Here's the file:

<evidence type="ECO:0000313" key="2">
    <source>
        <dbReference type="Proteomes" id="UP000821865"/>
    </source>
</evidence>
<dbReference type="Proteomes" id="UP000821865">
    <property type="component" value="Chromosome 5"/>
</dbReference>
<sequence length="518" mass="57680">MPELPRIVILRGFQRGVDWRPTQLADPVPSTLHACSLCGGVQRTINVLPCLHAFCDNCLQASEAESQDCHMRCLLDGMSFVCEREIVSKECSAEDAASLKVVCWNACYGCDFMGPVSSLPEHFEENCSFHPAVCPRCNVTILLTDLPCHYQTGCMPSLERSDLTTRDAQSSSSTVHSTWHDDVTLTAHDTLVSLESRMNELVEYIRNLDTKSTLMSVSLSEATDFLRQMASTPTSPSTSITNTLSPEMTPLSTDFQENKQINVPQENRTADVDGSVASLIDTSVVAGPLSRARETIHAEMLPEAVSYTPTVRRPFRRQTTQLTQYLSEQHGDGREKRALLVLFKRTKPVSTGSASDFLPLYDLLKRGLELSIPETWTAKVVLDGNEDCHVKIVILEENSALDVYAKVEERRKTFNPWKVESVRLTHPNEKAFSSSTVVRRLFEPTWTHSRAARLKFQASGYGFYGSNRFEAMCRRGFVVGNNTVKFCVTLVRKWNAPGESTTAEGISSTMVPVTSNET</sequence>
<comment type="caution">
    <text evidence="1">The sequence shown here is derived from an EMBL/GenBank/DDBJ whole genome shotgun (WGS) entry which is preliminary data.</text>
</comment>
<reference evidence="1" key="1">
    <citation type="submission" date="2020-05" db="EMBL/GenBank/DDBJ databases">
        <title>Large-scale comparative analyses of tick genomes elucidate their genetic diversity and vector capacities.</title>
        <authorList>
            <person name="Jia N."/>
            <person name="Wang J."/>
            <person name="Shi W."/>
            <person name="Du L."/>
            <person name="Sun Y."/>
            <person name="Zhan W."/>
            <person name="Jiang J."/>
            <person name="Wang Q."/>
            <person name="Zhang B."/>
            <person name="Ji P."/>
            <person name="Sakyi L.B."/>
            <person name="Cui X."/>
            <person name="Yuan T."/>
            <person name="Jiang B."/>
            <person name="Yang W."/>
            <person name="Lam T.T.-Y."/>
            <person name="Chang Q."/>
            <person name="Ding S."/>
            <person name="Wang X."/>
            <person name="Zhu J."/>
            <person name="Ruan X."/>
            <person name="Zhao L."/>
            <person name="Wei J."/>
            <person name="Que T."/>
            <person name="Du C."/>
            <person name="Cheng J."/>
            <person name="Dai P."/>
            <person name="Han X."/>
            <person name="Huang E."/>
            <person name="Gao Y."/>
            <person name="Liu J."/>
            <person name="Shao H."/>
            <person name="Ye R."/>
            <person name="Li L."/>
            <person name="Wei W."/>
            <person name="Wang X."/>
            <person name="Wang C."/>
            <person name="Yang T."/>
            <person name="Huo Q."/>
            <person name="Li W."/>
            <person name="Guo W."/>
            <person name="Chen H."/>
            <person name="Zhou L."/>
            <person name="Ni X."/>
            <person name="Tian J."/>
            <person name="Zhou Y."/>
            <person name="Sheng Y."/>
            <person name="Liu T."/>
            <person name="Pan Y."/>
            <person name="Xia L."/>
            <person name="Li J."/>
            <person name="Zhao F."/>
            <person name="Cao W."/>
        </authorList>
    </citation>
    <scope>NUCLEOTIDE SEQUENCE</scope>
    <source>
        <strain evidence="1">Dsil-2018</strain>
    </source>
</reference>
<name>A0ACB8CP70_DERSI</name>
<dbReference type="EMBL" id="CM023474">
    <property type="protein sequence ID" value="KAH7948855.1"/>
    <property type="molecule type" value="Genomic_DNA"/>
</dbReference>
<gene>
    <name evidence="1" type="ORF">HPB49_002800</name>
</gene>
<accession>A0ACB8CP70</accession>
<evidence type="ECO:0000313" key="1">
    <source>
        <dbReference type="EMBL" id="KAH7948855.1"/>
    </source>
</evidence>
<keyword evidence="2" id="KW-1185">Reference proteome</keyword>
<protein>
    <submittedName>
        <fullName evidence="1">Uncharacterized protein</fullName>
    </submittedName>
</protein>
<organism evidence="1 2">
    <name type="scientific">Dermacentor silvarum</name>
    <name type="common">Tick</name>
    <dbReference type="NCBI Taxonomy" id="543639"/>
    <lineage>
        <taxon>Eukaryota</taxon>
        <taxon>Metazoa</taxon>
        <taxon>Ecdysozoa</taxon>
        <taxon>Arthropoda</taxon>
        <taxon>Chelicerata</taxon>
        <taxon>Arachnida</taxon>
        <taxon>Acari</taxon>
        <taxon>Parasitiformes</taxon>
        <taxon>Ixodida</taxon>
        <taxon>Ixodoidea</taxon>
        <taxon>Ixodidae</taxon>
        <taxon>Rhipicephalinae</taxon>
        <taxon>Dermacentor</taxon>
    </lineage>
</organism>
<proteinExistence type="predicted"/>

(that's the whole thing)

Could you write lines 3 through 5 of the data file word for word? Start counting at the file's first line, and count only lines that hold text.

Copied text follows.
        <dbReference type="Proteomes" id="UP000821865"/>
    </source>
</evidence>